Dominique Gonzalez-Foerster

Esther Schipper

Do images register in our minds more readily than words? How do verbal and visual memories relate to each other? How can the expertise of a professional mnemonician help us to see and perceive? Dominique Gonzalez-Foerster’s work does not only approach such issues with respect to the viewing of art; her work directly embodies those operations. Entitled “The Mind of a Mnemonician,” this show attacked the usual modes of perception, such as the application of methods from other fields—psychoanalysis, philosophy, and sociology. The exhibition is a memory of memory experiments undertaken in the 1920s by A. R. Luria. A Soviet neuropsychologist, Luria studied the memory prodigy S. (S. V. Shereshevski), who earned his living by performing memory feats in public. Luria’s goal was to test the limits of memory and to establish a “theory” of memory.

Gonzalez-Foerster aimed at preventing the circle from Luria to the present from closing without the viewer (for everything that has been said could remain purely oral and written) and at lodging the memory more solidly in the viewer’s mind. To this end, the work’s installation challenged the viewer to participate. The story of Luria and S. is presented on wooden, plastic, and Plexiglas panels, and the viewer is tested with questions printed on transparent plastic. The goal of the test is to check what the viewer has just learned, to test his short-term memory, i.e. his perceptual ability. The viewer himself has to evaluate his own results. “The Mind of a Mnemonician” is part art exhibition, part popular-science test. Unfortunately, as a gallery show it preaches to the converted.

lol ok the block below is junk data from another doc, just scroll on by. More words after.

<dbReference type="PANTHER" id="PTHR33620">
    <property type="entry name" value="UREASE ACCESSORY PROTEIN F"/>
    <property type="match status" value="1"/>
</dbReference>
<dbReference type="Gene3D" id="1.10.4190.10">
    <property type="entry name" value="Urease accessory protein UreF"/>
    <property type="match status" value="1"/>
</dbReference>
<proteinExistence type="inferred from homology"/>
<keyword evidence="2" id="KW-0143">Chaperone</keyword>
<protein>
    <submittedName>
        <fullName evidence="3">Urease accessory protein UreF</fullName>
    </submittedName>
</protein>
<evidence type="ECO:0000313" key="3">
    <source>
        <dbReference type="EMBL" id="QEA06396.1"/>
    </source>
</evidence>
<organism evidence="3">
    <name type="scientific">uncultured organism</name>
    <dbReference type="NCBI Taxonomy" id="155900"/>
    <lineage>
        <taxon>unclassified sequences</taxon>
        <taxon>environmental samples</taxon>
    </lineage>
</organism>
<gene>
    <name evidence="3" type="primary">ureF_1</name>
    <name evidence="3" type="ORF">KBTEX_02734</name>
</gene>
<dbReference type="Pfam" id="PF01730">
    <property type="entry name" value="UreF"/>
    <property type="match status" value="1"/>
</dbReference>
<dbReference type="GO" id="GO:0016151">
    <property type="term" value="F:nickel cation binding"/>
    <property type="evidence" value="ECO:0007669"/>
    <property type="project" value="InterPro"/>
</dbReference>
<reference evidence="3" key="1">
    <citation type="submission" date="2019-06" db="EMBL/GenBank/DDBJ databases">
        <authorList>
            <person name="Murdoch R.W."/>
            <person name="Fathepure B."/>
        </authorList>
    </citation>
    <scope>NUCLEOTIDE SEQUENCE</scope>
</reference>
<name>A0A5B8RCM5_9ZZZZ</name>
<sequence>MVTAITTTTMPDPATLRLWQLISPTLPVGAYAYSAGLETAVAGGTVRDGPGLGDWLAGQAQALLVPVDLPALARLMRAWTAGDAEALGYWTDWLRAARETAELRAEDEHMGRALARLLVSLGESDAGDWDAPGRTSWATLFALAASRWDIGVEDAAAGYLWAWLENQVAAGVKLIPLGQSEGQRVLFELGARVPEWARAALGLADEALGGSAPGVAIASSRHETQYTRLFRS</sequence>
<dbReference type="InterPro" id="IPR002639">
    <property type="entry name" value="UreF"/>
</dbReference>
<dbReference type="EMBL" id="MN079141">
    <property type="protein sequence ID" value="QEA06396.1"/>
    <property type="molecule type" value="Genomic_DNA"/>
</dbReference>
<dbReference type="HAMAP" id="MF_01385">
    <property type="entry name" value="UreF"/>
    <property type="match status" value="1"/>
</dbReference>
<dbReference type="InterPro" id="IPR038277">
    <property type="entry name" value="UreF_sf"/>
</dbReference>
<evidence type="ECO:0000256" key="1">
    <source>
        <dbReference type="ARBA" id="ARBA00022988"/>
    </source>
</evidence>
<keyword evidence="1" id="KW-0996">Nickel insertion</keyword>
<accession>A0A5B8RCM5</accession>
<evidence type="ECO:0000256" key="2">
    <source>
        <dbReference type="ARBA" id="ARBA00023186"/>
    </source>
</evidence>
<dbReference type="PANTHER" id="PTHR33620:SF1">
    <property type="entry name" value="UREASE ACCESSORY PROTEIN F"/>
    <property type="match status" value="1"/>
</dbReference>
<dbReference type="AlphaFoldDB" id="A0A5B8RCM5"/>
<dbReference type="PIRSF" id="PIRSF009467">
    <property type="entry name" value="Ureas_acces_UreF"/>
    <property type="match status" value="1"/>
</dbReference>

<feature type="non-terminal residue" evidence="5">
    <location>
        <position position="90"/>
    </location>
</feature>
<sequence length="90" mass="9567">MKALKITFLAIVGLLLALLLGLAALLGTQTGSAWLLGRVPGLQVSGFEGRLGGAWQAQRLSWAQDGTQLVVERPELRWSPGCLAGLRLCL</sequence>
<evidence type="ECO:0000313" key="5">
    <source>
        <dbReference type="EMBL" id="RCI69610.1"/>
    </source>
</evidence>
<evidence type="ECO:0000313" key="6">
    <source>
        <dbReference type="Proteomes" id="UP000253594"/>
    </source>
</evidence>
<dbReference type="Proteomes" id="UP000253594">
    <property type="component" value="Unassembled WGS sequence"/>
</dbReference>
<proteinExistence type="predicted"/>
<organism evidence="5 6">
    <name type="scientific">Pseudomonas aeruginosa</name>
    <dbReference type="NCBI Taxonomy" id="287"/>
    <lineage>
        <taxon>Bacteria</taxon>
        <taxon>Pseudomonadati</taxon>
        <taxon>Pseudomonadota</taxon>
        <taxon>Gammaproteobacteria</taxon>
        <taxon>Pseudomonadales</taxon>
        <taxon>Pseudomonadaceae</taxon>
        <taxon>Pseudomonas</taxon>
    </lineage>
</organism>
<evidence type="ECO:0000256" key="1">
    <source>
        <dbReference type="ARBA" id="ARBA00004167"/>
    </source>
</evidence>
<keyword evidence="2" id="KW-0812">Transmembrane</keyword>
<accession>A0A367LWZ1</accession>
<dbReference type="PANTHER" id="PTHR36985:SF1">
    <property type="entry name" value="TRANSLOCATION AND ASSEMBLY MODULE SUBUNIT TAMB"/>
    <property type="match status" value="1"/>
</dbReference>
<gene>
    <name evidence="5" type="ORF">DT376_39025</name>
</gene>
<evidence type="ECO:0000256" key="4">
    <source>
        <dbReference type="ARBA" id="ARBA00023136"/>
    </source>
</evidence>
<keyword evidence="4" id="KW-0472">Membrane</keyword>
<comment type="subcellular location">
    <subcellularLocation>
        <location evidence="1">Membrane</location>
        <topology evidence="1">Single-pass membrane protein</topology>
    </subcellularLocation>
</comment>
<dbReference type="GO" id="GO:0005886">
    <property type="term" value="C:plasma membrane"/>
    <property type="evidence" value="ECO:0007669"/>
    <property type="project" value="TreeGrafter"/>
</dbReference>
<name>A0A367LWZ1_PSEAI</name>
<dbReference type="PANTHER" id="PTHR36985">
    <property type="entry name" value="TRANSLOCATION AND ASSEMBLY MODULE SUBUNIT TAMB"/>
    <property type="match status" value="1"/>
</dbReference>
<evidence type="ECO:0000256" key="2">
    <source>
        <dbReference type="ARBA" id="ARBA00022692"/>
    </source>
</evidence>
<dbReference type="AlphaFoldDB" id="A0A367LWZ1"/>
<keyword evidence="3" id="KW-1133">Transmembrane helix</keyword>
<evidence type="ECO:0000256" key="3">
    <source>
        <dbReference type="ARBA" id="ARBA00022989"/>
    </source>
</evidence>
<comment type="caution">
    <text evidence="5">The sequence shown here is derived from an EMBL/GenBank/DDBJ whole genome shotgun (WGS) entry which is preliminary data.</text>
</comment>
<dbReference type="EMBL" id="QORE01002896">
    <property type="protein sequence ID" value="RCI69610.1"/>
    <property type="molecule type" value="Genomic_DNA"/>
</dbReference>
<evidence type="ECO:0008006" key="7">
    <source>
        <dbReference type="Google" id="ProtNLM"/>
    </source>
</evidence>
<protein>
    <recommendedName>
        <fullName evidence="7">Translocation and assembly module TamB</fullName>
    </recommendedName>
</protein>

Jutta Koether

Translated from the German by Joachim Neugroschel.